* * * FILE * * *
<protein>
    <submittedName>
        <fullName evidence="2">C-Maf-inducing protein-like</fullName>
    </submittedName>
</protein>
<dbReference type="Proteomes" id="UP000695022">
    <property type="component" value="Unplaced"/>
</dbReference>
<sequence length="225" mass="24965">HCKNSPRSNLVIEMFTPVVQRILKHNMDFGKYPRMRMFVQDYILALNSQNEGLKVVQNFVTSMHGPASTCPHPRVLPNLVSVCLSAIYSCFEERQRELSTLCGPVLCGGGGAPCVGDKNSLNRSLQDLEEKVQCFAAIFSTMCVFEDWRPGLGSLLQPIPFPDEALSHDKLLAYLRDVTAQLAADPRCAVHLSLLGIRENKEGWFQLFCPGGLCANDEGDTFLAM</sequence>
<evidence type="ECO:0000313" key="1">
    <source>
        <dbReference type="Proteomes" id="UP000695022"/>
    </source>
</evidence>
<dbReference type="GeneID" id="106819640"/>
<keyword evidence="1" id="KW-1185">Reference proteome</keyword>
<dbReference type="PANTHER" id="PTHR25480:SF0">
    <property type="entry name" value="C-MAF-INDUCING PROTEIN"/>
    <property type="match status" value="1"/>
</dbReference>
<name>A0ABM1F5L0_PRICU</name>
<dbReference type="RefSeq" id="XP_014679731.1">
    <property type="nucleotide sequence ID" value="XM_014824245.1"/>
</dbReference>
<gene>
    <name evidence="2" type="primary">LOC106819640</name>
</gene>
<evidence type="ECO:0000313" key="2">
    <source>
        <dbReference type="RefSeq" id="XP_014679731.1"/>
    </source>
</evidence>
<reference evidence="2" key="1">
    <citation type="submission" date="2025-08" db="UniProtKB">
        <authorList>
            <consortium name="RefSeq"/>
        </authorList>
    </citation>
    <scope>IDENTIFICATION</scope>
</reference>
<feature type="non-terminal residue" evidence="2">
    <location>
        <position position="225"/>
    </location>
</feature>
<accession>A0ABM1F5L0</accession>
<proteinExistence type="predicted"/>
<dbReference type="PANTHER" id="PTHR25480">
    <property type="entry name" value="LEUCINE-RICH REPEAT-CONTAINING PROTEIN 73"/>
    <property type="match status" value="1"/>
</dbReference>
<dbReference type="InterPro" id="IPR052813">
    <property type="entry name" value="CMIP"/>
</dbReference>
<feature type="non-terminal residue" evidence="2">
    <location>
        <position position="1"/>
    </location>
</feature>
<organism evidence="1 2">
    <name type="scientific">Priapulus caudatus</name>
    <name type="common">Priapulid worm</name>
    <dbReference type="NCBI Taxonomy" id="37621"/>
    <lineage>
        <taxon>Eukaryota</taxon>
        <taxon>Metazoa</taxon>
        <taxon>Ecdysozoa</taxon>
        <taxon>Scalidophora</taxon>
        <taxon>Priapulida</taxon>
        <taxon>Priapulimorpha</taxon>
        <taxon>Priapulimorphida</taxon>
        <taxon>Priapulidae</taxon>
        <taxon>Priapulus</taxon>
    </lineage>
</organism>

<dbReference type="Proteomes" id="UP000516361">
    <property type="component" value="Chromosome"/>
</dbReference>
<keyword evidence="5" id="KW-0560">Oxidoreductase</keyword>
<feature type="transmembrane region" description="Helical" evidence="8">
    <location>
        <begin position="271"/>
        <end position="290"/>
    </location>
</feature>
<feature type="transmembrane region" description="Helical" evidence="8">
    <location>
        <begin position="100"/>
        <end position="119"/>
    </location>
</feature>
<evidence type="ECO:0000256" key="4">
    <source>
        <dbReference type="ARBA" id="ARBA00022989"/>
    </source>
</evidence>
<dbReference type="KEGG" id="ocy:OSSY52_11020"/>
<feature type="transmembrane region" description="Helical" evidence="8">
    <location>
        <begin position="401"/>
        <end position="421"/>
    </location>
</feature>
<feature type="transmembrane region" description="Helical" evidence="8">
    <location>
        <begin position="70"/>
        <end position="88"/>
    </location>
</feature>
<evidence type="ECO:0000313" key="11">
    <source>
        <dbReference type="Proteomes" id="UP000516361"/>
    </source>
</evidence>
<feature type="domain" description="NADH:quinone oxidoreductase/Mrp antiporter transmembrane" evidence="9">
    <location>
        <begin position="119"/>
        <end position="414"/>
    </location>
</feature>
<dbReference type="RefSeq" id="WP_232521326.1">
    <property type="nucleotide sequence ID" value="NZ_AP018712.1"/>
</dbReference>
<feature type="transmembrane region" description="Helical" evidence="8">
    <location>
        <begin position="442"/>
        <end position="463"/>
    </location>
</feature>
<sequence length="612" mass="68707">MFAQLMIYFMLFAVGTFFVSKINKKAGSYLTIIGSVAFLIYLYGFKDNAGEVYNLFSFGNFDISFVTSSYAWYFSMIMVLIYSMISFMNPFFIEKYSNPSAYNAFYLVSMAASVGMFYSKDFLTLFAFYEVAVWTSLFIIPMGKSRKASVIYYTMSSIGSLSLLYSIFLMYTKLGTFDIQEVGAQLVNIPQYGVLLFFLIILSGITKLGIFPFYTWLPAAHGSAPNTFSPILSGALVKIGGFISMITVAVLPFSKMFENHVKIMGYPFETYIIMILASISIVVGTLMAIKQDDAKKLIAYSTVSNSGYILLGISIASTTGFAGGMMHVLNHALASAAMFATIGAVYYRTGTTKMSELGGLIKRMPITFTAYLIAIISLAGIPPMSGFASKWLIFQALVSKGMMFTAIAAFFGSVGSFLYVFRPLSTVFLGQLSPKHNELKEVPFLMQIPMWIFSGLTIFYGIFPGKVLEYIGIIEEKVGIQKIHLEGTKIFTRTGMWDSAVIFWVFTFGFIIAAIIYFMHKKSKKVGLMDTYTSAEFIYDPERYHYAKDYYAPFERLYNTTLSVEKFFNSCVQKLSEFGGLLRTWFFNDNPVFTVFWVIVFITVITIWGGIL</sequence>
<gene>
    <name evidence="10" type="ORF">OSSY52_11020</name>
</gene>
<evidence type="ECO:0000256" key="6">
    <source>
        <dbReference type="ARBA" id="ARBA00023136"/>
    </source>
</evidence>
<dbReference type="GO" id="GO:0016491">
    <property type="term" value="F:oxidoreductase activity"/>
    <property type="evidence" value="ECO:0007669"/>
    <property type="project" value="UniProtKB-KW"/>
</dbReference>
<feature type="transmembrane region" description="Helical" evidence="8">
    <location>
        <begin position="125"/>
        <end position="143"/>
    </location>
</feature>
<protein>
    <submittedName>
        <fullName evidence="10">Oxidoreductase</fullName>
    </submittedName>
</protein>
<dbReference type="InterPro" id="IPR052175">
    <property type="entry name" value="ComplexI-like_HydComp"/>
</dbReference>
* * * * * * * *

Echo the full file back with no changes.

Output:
<protein>
    <submittedName>
        <fullName evidence="2">C-Maf-inducing protein-like</fullName>
    </submittedName>
</protein>
<dbReference type="Proteomes" id="UP000695022">
    <property type="component" value="Unplaced"/>
</dbReference>
<sequence length="225" mass="24965">HCKNSPRSNLVIEMFTPVVQRILKHNMDFGKYPRMRMFVQDYILALNSQNEGLKVVQNFVTSMHGPASTCPHPRVLPNLVSVCLSAIYSCFEERQRELSTLCGPVLCGGGGAPCVGDKNSLNRSLQDLEEKVQCFAAIFSTMCVFEDWRPGLGSLLQPIPFPDEALSHDKLLAYLRDVTAQLAADPRCAVHLSLLGIRENKEGWFQLFCPGGLCANDEGDTFLAM</sequence>
<evidence type="ECO:0000313" key="1">
    <source>
        <dbReference type="Proteomes" id="UP000695022"/>
    </source>
</evidence>
<dbReference type="GeneID" id="106819640"/>
<keyword evidence="1" id="KW-1185">Reference proteome</keyword>
<dbReference type="PANTHER" id="PTHR25480:SF0">
    <property type="entry name" value="C-MAF-INDUCING PROTEIN"/>
    <property type="match status" value="1"/>
</dbReference>
<name>A0ABM1F5L0_PRICU</name>
<dbReference type="RefSeq" id="XP_014679731.1">
    <property type="nucleotide sequence ID" value="XM_014824245.1"/>
</dbReference>
<gene>
    <name evidence="2" type="primary">LOC106819640</name>
</gene>
<evidence type="ECO:0000313" key="2">
    <source>
        <dbReference type="RefSeq" id="XP_014679731.1"/>
    </source>
</evidence>
<reference evidence="2" key="1">
    <citation type="submission" date="2025-08" db="UniProtKB">
        <authorList>
            <consortium name="RefSeq"/>
        </authorList>
    </citation>
    <scope>IDENTIFICATION</scope>
</reference>
<feature type="non-terminal residue" evidence="2">
    <location>
        <position position="225"/>
    </location>
</feature>
<accession>A0ABM1F5L0</accession>
<proteinExistence type="predicted"/>
<dbReference type="PANTHER" id="PTHR25480">
    <property type="entry name" value="LEUCINE-RICH REPEAT-CONTAINING PROTEIN 73"/>
    <property type="match status" value="1"/>
</dbReference>
<dbReference type="InterPro" id="IPR052813">
    <property type="entry name" value="CMIP"/>
</dbReference>
<feature type="non-terminal residue" evidence="2">
    <location>
        <position position="1"/>
    </location>
</feature>
<organism evidence="1 2">
    <name type="scientific">Priapulus caudatus</name>
    <name type="common">Priapulid worm</name>
    <dbReference type="NCBI Taxonomy" id="37621"/>
    <lineage>
        <taxon>Eukaryota</taxon>
        <taxon>Metazoa</taxon>
        <taxon>Ecdysozoa</taxon>
        <taxon>Scalidophora</taxon>
        <taxon>Priapulida</taxon>
        <taxon>Priapulimorpha</taxon>
        <taxon>Priapulimorphida</taxon>
        <taxon>Priapulidae</taxon>
        <taxon>Priapulus</taxon>
    </lineage>
</organism>

<dbReference type="Proteomes" id="UP000516361">
    <property type="component" value="Chromosome"/>
</dbReference>
<keyword evidence="5" id="KW-0560">Oxidoreductase</keyword>
<feature type="transmembrane region" description="Helical" evidence="8">
    <location>
        <begin position="271"/>
        <end position="290"/>
    </location>
</feature>
<feature type="transmembrane region" description="Helical" evidence="8">
    <location>
        <begin position="100"/>
        <end position="119"/>
    </location>
</feature>
<evidence type="ECO:0000256" key="4">
    <source>
        <dbReference type="ARBA" id="ARBA00022989"/>
    </source>
</evidence>
<dbReference type="KEGG" id="ocy:OSSY52_11020"/>
<feature type="transmembrane region" description="Helical" evidence="8">
    <location>
        <begin position="401"/>
        <end position="421"/>
    </location>
</feature>
<feature type="transmembrane region" description="Helical" evidence="8">
    <location>
        <begin position="70"/>
        <end position="88"/>
    </location>
</feature>
<evidence type="ECO:0000313" key="11">
    <source>
        <dbReference type="Proteomes" id="UP000516361"/>
    </source>
</evidence>
<feature type="domain" description="NADH:quinone oxidoreductase/Mrp antiporter transmembrane" evidence="9">
    <location>
        <begin position="119"/>
        <end position="414"/>
    </location>
</feature>
<dbReference type="RefSeq" id="WP_232521326.1">
    <property type="nucleotide sequence ID" value="NZ_AP018712.1"/>
</dbReference>
<feature type="transmembrane region" description="Helical" evidence="8">
    <location>
        <begin position="442"/>
        <end position="463"/>
    </location>
</feature>
<sequence length="612" mass="68707">MFAQLMIYFMLFAVGTFFVSKINKKAGSYLTIIGSVAFLIYLYGFKDNAGEVYNLFSFGNFDISFVTSSYAWYFSMIMVLIYSMISFMNPFFIEKYSNPSAYNAFYLVSMAASVGMFYSKDFLTLFAFYEVAVWTSLFIIPMGKSRKASVIYYTMSSIGSLSLLYSIFLMYTKLGTFDIQEVGAQLVNIPQYGVLLFFLIILSGITKLGIFPFYTWLPAAHGSAPNTFSPILSGALVKIGGFISMITVAVLPFSKMFENHVKIMGYPFETYIIMILASISIVVGTLMAIKQDDAKKLIAYSTVSNSGYILLGISIASTTGFAGGMMHVLNHALASAAMFATIGAVYYRTGTTKMSELGGLIKRMPITFTAYLIAIISLAGIPPMSGFASKWLIFQALVSKGMMFTAIAAFFGSVGSFLYVFRPLSTVFLGQLSPKHNELKEVPFLMQIPMWIFSGLTIFYGIFPGKVLEYIGIIEEKVGIQKIHLEGTKIFTRTGMWDSAVIFWVFTFGFIIAAIIYFMHKKSKKVGLMDTYTSAEFIYDPERYHYAKDYYAPFERLYNTTLSVEKFFNSCVQKLSEFGGLLRTWFFNDNPVFTVFWVIVFITVITIWGGIL</sequence>
<gene>
    <name evidence="10" type="ORF">OSSY52_11020</name>
</gene>
<evidence type="ECO:0000256" key="6">
    <source>
        <dbReference type="ARBA" id="ARBA00023136"/>
    </source>
</evidence>
<dbReference type="GO" id="GO:0016491">
    <property type="term" value="F:oxidoreductase activity"/>
    <property type="evidence" value="ECO:0007669"/>
    <property type="project" value="UniProtKB-KW"/>
</dbReference>
<feature type="transmembrane region" description="Helical" evidence="8">
    <location>
        <begin position="125"/>
        <end position="143"/>
    </location>
</feature>
<protein>
    <submittedName>
        <fullName evidence="10">Oxidoreductase</fullName>
    </submittedName>
</protein>
<dbReference type="InterPro" id="IPR052175">
    <property type="entry name" value="ComplexI-like_HydComp"/>
</dbReference>